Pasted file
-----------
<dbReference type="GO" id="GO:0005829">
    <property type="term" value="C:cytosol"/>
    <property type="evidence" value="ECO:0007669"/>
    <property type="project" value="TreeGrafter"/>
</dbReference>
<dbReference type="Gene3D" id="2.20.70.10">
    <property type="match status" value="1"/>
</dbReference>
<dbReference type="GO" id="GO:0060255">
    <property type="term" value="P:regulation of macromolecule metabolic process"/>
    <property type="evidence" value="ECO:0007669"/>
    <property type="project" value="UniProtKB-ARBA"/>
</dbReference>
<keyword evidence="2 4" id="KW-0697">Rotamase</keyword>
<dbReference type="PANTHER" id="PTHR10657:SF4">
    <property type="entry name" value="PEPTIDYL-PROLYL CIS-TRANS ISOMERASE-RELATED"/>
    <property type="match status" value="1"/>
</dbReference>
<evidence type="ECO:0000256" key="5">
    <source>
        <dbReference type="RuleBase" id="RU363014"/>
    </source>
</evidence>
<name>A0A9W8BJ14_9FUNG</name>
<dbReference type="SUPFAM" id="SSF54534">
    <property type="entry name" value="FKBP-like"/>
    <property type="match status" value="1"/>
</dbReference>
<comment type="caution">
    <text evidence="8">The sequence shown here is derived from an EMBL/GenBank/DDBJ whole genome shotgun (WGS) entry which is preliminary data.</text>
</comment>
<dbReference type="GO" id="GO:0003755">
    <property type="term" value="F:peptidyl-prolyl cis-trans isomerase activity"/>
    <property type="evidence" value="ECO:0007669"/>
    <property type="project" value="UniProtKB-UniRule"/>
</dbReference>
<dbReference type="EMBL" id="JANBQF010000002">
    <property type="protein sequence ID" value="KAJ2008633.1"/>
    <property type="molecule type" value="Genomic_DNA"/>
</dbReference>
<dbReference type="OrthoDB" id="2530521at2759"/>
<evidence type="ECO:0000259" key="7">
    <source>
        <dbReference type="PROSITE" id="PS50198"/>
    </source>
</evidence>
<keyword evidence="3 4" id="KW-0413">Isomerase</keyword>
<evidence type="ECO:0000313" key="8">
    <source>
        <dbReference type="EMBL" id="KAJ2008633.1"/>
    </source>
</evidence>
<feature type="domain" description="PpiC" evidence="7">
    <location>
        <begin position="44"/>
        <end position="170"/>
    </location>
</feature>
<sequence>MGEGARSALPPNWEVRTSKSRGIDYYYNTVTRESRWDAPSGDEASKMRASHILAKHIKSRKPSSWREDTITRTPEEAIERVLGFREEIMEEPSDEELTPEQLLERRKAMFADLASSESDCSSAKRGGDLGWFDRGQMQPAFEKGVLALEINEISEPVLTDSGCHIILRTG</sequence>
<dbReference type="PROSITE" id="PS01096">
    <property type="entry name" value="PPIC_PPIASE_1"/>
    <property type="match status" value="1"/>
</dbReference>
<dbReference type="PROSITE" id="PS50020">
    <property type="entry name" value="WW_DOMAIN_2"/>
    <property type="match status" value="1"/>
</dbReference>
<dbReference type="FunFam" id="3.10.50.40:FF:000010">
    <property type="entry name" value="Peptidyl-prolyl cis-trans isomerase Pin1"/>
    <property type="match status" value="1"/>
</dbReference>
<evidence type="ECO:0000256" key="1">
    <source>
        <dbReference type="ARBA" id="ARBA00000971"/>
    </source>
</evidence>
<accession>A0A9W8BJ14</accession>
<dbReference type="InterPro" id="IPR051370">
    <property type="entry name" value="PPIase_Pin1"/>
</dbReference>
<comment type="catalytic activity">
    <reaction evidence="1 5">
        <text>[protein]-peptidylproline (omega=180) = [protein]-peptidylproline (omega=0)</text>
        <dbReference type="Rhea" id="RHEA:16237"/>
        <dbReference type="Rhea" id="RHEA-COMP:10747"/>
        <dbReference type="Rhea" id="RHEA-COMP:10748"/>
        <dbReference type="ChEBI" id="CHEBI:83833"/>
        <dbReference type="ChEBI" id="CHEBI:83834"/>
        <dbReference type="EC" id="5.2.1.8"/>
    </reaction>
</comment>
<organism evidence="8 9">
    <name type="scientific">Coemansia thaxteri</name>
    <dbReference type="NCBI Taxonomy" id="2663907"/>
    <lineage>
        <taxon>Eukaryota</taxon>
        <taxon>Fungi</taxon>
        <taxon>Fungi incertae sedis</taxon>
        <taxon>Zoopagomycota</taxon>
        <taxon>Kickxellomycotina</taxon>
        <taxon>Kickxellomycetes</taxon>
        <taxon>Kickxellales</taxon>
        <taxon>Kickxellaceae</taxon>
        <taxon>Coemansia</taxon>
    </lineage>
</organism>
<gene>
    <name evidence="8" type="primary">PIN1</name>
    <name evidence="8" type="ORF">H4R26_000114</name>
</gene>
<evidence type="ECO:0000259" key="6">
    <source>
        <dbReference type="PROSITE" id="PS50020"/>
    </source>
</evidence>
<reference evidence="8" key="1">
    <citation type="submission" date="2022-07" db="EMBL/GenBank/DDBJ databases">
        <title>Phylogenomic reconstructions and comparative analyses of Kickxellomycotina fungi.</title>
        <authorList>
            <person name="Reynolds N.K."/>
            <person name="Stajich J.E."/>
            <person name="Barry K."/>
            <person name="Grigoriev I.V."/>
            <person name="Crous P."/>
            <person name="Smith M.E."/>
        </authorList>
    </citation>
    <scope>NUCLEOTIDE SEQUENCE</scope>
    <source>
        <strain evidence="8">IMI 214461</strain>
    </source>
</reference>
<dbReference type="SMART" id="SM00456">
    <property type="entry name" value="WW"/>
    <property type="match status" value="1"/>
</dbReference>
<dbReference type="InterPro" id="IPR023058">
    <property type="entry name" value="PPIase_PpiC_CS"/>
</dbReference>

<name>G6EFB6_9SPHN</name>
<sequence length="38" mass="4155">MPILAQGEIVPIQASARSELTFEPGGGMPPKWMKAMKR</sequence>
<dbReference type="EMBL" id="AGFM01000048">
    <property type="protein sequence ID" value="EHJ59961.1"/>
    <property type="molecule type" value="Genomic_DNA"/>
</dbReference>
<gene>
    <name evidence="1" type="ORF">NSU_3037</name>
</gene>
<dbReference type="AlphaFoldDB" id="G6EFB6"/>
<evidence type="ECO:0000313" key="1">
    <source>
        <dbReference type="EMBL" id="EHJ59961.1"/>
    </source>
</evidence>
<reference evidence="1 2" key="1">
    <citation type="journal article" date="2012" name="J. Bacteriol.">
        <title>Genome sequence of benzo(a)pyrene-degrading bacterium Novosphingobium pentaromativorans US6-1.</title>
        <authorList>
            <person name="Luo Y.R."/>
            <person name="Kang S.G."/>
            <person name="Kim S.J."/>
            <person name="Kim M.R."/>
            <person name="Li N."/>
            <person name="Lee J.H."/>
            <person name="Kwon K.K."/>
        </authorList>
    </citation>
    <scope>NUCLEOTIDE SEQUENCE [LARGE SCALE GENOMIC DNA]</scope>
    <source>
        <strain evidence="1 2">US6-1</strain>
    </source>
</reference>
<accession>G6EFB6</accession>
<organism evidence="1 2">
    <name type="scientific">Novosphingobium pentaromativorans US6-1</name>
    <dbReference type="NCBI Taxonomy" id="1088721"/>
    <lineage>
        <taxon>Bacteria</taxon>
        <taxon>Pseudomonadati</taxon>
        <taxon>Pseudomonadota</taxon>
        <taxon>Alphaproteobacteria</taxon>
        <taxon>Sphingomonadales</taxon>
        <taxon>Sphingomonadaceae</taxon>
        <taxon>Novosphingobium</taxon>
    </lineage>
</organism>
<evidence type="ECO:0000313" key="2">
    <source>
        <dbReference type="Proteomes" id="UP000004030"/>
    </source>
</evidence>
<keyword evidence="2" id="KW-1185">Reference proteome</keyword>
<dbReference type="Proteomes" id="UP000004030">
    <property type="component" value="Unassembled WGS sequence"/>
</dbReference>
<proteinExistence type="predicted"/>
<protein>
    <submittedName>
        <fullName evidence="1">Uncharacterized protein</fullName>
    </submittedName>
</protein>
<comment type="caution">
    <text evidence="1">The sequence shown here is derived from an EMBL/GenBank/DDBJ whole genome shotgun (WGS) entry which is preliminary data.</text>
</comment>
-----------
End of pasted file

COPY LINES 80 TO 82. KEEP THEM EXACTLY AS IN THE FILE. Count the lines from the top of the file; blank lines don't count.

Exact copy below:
</dbReference>
<comment type="catalytic activity">
    <reaction evidence="1 5">